At my suburban public school, fistfights were not uncommon. Blood flowed on school playgrounds when pick-up basketball games got out of hand. For those a bit older, there were bar fights and alleyway rumbles. I was born in 1959, and a vast majority of men in my cohort have at one time or another thrown punches—and suffered them. It was brutish, in some instances cruel, and often laced with racial animus.
Youthful male preening and bloodlust are pure vice. Yet the punches and kicks also taught lessons. We knew what it was like to inflict pain—and have pain inflicted. The blood, bruises, and broken noses were real. These experiences disciplined us, as realities always do. Teachers at my high school seemed to recognize the pedagogy of hard knocks. They would rush to break up fights in the hallways. They pushed aside the boys crowding around the pugilists, letting a punch or two be thrown before stepping in. “That’s enough,” they’d say. It’s as if they knew that there’s also a danger in “not enough.”
Perhaps my teachers were right, and if they were, we’ve lost something. Today it’s not just unimaginable that a vice principal at a middle-class suburban school like the one I attended would allow two eighteen-year-old seniors to fight it out for a minute or two before intervening—it’s actionable. He’d surely lose his job. A friend recently asked his seventeen- and twenty-year-old sons if they had ever been in a fight. “Never,” they said. Then they asked him about his youth. He laughed, “At least one hundred.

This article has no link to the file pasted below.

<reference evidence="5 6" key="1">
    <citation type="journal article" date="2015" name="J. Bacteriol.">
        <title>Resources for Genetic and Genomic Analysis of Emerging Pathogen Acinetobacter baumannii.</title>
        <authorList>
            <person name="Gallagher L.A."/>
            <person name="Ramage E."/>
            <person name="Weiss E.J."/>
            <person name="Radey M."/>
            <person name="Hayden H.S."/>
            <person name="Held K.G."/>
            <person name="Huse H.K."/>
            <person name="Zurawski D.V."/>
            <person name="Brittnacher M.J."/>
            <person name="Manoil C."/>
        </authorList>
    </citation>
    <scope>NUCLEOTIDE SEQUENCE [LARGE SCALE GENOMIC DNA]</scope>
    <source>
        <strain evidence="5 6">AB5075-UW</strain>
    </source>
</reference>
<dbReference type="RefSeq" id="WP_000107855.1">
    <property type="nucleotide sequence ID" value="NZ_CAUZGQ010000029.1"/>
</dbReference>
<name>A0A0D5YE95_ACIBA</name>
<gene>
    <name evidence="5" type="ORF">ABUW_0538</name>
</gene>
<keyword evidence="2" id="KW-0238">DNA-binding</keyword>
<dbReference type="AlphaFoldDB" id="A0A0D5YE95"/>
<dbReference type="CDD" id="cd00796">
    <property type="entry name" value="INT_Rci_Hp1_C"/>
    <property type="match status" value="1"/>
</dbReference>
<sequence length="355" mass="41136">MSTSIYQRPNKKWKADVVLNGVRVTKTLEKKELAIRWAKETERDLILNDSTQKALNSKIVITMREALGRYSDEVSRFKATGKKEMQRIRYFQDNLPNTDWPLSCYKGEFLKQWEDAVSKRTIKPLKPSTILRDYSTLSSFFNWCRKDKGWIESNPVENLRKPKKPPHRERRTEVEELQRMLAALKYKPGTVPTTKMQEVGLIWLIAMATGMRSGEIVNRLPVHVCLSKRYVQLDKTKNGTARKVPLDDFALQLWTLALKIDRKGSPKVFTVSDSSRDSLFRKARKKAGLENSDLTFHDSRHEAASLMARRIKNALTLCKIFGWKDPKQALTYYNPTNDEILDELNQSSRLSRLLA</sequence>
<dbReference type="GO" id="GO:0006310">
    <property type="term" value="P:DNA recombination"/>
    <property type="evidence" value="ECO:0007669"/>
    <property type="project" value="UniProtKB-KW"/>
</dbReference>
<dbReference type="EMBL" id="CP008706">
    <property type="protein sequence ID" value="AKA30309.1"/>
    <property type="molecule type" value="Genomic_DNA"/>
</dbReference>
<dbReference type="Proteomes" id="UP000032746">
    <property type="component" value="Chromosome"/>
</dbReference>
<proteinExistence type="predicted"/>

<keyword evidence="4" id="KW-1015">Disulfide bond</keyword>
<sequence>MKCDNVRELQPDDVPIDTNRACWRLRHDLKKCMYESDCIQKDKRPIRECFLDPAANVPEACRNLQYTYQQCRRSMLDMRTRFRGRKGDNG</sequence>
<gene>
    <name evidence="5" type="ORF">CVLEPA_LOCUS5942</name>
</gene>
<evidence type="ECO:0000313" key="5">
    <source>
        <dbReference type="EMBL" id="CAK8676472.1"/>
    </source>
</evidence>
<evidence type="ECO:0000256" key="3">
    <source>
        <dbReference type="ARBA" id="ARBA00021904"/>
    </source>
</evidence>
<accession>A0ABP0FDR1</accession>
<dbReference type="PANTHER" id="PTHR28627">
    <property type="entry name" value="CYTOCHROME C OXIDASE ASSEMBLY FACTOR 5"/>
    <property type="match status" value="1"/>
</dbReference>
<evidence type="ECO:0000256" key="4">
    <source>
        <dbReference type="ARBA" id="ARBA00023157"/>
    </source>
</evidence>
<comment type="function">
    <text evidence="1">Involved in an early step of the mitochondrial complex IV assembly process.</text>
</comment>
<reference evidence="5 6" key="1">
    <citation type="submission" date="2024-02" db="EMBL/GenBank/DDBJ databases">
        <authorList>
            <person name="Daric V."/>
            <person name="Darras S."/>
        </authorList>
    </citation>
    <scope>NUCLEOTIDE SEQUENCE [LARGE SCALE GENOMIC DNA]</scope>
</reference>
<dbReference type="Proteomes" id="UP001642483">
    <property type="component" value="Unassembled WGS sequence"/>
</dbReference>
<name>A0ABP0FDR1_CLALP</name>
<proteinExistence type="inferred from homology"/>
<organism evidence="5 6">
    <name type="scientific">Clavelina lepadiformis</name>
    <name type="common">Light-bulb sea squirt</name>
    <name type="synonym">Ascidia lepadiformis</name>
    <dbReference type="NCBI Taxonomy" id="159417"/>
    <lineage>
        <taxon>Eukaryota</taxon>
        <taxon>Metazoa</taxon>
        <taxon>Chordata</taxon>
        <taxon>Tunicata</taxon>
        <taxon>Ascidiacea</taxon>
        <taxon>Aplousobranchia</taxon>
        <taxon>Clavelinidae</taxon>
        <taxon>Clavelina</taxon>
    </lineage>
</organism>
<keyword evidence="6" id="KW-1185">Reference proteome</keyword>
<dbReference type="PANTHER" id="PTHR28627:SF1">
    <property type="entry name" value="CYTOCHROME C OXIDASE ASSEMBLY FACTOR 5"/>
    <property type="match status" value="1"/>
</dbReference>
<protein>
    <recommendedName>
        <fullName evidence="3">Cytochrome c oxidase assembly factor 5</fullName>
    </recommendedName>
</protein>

…My purpose is more basic: to spotlight a puzzling paradox. To a great degree, we have succeeded in taming the adolescent male’s age-old impulse to battle with his fists. Yet we seem to have created the conditions under which disordered middle-class male minds have an unprecedented mental freedom to do terrible things.
…The teenage school shooters are different. They seem to find no need for permission—or perhaps feel it automatically. There were angry, frustrated, and mentally unbalanced young men at my high school in the late 1970s. As seniors in 1978, any of my classmates who had passed his eighteenth birthday could have bought a shotgun or hunting rifle on Monday morning and gone to school in the afternoon to kill teachers and fellow students. None did, because they couldn’t imagine it as a real possibility.
Why were we constrained in this way? Why were we hemmed in, fighting in the hallways, perhaps, while not even the most troubled among us was thinking of slaughtering whomever crossed his path? Was it the still living legacy of a biblical view of life, which prizes human dignity? Was it the background of domestic stability that, though shaken by the divorce revolution, had not yet vanished? Was it our experience of less-than-lethal violence, an experience that is sobering? Was it the fact that our therapeutic mentality, which tells us that the greatest evil is repressed desire, had not yet become all-powerful? Read more»
R. R. Reno, “Permission to Kill,” First Things (April, 2018).